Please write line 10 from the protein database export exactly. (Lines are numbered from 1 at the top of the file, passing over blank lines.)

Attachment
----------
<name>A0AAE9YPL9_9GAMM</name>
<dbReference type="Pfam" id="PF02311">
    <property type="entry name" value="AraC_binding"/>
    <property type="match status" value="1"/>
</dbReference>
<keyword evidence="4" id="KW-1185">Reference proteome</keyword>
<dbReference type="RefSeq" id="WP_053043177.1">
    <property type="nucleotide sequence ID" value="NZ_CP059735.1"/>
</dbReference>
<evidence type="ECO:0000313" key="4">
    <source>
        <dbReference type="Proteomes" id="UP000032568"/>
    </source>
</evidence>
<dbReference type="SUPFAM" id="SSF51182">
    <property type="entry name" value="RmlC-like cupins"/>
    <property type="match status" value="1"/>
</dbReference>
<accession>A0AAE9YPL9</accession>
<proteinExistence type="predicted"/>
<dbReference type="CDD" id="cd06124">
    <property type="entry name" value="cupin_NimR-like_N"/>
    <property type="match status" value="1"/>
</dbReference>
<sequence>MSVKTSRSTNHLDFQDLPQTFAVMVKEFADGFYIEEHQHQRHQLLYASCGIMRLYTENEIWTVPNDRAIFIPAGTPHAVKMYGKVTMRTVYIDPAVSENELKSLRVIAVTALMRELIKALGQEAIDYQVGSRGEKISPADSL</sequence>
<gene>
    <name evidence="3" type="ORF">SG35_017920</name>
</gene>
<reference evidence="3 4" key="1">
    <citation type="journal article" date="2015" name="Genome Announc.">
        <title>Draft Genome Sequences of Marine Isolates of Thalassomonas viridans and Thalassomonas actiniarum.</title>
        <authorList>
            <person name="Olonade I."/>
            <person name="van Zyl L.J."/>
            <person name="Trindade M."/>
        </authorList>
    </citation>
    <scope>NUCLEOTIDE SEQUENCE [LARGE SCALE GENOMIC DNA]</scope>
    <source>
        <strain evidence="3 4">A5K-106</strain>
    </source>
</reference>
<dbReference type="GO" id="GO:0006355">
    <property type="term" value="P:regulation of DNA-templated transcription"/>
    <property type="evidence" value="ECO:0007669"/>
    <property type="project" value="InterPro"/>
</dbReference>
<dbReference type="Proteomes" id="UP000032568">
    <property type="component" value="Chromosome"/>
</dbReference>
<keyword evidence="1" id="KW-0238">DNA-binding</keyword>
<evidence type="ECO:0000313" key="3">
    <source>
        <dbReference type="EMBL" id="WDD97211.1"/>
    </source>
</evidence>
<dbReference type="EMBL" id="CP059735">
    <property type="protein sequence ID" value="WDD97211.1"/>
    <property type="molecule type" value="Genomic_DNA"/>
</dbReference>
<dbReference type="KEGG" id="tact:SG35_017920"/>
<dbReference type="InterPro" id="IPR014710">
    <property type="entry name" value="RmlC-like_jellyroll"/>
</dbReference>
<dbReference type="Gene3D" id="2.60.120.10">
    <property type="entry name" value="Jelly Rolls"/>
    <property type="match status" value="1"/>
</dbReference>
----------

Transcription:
<evidence type="ECO:0000313" key="4">